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World Brain Tumour Day

June 8th is World Brain Tumour Day! The “Deutsche Hirntumorhilfe e.V.” (German Brain Tumor Association) started this international commemoration day in the year 2000 as a tribute to all brain tumour patients and their families. It is our pleasure to be a part of this global initiative and help raise awareness around the world. Check out our interview with trainee Alexander Nowakowski to learn about his ongoing research into metastatic brain tumours at the Rosalind and Morris Goodman Cancer Institute (GCI). 

Name: Alexander Nowakowski

Lab: Dr. Peter Siegel and Dr. Claire Brown

Year: MSc 2

As cancer progresses, it can spread to tissues other than the primary tumor through a process called metastasis. Cancers that start in the skin, lung, breast, and kidney can spread to many different organs, including the brain. This can be quite a severe occurrence for patients with survival being on average less than a year as brain metastases can be very hard to treat. As such, it is of utmost importance that we research brain metastases to better understand them, hopefully paving the way towards better outcomes for patients.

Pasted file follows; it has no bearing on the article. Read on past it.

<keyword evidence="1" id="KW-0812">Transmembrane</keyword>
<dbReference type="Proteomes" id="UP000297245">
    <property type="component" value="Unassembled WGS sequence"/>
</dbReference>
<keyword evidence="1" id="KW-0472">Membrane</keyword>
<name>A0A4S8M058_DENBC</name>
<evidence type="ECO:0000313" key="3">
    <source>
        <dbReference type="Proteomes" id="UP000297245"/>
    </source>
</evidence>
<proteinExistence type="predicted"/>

Work by the Siegel lab has shown that patients with brain metastases will show one of two patterns. Either the tumor cells will stay confined, or they will spread further into the brain tissue. Looking at how patients do after surgery, those with confined tumors will often survive longer than those with more invasion. We are still uncovering what mechanisms drive these differences. In my work as a master’s student in the GCI, with the help of my co-supervisors Dr. Peter Siegel and Dr. Claire Brown, I have developed a method to use microscopy to make time-lapse movies of cancer cells moving within living brain tissue in a dish. This allows me to better understand what intrinsic properties of melanoma cells drive aggressiveness once in the brain. In addition, I can look at how the cancer cells interact with the diverse environment of the brain, including the blood vessels that surround the tumor.


I hope that this work, alongside that of my colleagues in the Siegel lab and the GCI, will help us understand brain tumors and push us forward to the goal of better treatments and outcomes for the cancer patients that need it.


You can reach out to Alexander at alexander.nowakowski@mail.mcgill.ca

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